I’m finding it quite painful receiving tempting seed catalogues in the post when, at the moment, it’s not clear where I am going to live and what type of garden I will inherit. Apart from committing ideas and plans to paper, I feel I can’t actively do anything practical yet for a garden in 2018. I am beginning to think that October, when the garden is preparing to go to bed, is the best time to move, not at the start of the year with Spring beckoning and an abundance of colourful brochures packed with goodies whetting the appetite.
Towards the end of 2017 I spent a fair bit of my budget buying spring bulbs, designing the colour schemes and adding to the pots I already have, which at the last count numbered just over 30! Some of you reading this will smile and think to yourselves “that’s nothing, you want to see how many containers I have”.
Last year along with Cosmos, sweet peas, calendula to name but a few, I also grew dahlias successfully from seed. The dahlias were planted out into the flowerbeds, I didn’t dig them up and the new owner of the garden may benefit from them in 2018, that’s if they get through the winter and recently waterlogged beds.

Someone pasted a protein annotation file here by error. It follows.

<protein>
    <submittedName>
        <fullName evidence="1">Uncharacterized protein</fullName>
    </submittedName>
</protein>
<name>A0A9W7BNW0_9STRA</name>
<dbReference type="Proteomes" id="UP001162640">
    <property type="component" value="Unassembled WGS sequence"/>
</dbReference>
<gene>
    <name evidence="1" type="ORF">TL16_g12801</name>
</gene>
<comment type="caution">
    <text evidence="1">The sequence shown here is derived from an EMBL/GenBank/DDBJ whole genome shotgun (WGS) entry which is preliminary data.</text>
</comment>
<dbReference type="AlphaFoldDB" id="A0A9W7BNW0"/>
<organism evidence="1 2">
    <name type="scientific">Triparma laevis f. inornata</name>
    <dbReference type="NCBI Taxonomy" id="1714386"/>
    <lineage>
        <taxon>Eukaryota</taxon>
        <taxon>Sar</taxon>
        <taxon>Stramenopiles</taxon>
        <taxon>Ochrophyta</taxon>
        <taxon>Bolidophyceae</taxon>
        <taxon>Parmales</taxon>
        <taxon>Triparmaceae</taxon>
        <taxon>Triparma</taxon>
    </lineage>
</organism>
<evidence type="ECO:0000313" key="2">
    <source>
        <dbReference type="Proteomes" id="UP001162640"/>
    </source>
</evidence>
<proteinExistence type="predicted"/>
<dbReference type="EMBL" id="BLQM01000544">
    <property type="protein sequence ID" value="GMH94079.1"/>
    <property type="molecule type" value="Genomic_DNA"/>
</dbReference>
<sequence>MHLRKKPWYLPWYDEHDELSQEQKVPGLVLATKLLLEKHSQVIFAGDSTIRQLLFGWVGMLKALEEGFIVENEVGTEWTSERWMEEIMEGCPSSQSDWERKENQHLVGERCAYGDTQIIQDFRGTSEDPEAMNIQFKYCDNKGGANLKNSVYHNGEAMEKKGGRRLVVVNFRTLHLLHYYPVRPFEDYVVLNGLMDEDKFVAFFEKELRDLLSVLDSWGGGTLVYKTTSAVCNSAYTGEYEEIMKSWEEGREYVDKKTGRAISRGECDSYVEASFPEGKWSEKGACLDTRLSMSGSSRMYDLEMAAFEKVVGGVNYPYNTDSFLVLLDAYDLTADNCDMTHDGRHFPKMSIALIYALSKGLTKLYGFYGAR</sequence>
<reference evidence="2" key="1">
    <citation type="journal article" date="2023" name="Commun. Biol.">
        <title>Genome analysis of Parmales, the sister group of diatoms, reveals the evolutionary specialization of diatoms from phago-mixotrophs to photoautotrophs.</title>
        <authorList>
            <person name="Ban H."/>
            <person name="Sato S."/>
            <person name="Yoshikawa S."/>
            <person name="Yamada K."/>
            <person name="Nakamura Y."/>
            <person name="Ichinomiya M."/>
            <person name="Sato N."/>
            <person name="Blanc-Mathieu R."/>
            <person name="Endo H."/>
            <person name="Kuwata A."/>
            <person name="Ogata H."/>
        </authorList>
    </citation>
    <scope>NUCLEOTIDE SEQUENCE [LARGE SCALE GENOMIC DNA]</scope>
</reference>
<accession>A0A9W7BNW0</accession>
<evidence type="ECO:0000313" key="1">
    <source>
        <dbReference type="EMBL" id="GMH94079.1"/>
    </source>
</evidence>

I defy anyone with a love of gardening, not to resist buying a plant, or even plants, as a memento of a happy time spent visiting other gardens, either NGS or National Trust/English Heritage properties. After 17 years, my garden is full of memories, many of which I know I have to leave behind. As much as I would love to, I can’t bring myself to strip the whole place – also I’m not sure the removal men will take too kindly to more than half a garden centre to move! It has been a very difficult decision to pick what to take and what to leave behind. The photo above is the Tree Peony I bought from Stanstead House in April 2017. I have always promised myself one of these and although it only produce one bloom, it was splendid and I have no intention of leaving it behind. It is now in a container by the back door and fingers crossed has taken the transition from flowerbed to pot in its stride.
Is there a right time to move, if you have a garden, let alone a much loved garden? I don’t think there is, it’ll be an emotional wrench whatever time of the year. With a bit of luck, all going well and conveyancers not dragging their heels, I will be in a new home by Easter and have plenty of time to sow seeds and nurture new plants, as well as enjoy my transported spring bulb laden pots.